A collaborative effort by multiple agencies has signed into effect a first of its kind study examining the coasts of the Great Lakes.
Fontaine Glenn was live from the control room with more on this study.
The Great Lakes Coastal Resiliency Study is six years in the making, and now will take a look at how Great Lakes coasts can be protected from the changing climate.
For the past six years, the U.S. Army Corps of Engineers and all eight Great Lakes states have worked alongside the federal government to execute the Great Lakes Coastal Resiliency Study.
“The initiative was really born at that point to really do proactive planning to ensure that we are prepared for climate change effects on the Great Lakes,” said David Bucaro, project manager, U.S. Army Corps of Engineering, Chicago District.
In the next half hour, we will have more on how this study will benefit the coasts of Lake Erie.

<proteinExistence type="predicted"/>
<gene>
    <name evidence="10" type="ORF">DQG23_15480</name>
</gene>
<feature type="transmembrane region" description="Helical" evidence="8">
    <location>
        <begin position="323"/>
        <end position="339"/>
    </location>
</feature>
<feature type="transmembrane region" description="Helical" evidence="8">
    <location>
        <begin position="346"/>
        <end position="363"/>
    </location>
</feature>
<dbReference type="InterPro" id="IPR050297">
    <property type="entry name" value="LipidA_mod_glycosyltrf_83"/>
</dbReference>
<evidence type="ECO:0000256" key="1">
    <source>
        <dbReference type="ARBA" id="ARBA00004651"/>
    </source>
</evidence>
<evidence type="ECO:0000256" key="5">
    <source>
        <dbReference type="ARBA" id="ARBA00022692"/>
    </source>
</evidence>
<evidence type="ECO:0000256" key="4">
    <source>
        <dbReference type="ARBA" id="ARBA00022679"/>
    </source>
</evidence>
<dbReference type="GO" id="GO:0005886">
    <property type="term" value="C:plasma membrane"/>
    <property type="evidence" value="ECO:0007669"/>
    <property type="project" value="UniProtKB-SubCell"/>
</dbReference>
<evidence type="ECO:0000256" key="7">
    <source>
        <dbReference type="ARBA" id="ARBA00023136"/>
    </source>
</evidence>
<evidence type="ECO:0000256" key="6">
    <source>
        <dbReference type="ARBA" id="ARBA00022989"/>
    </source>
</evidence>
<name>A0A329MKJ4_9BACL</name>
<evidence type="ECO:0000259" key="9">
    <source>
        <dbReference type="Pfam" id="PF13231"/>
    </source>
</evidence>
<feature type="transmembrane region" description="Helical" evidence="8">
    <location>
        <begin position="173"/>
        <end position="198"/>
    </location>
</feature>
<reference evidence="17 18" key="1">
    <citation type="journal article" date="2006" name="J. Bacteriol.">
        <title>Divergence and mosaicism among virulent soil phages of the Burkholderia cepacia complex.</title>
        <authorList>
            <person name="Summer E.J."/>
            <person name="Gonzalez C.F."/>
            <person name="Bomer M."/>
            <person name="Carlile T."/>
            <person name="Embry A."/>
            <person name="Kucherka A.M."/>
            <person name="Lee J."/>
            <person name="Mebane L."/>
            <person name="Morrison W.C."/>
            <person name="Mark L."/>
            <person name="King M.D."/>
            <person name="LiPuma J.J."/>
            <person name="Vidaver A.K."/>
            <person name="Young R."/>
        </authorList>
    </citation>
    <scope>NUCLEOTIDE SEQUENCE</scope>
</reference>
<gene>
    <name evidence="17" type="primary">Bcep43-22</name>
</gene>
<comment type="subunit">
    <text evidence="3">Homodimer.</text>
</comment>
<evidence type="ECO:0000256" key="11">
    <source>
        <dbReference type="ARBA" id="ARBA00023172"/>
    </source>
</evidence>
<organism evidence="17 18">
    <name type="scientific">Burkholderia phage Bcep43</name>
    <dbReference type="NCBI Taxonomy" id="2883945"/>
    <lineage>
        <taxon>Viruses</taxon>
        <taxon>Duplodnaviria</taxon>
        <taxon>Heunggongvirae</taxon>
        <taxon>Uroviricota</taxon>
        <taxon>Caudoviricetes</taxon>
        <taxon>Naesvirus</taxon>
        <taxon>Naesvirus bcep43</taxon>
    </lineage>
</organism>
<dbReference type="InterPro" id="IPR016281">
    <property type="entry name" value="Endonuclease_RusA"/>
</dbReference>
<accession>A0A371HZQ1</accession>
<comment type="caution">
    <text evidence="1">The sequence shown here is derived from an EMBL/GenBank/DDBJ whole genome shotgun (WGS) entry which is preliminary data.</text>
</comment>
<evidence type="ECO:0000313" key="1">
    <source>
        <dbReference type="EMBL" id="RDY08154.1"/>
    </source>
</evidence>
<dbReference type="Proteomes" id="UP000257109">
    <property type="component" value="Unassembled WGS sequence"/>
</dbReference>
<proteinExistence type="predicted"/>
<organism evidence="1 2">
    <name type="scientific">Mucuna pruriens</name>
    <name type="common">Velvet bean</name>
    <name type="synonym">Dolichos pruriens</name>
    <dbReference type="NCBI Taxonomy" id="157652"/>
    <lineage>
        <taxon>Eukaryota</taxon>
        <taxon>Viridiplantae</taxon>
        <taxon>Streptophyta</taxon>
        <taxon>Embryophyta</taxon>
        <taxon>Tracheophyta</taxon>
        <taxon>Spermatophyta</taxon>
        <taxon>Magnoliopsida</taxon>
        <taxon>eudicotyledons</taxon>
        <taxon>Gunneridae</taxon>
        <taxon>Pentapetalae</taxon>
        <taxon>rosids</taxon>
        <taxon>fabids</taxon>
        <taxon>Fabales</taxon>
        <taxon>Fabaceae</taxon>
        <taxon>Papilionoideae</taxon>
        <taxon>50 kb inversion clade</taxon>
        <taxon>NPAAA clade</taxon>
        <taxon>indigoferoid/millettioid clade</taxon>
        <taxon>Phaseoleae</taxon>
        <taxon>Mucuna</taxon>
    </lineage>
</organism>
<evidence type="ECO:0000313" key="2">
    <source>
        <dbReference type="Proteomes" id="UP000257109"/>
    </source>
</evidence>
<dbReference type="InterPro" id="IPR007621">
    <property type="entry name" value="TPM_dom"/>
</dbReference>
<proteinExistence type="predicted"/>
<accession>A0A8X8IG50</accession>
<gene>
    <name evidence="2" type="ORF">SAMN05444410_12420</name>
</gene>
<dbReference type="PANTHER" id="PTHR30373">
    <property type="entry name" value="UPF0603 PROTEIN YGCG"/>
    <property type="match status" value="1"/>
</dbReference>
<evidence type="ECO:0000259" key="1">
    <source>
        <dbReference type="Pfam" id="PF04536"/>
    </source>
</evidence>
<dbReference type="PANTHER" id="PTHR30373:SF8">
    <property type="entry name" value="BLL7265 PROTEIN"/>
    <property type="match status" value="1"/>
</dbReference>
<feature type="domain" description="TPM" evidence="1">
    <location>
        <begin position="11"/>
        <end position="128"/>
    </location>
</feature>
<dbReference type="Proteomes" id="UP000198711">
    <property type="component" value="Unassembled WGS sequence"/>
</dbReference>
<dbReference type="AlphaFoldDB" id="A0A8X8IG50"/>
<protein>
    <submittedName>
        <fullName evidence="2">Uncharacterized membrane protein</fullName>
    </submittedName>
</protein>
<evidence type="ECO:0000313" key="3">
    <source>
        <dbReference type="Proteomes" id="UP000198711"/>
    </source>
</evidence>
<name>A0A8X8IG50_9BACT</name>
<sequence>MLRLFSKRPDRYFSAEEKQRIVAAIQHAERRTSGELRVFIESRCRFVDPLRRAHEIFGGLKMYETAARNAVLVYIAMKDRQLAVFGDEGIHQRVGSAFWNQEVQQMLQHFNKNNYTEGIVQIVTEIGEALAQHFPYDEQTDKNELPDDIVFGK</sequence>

The four year study will examine the shores of the Great Lakes and identify what costal areas are more vulnerable to future storms, flooding, low water elevations, or erosion.
“This study is important to Erie, to Lake Erie, and all our Great Lakes, because it will help us develop strategies for coastal resilience, which is very important for all of us,” said Stacey Box, coastal program manager, Pennsylvania Department of Environmental Protection.
If action isn’t taken, the fishing economy, future real estate, or coastal habitats could be negatively impacted.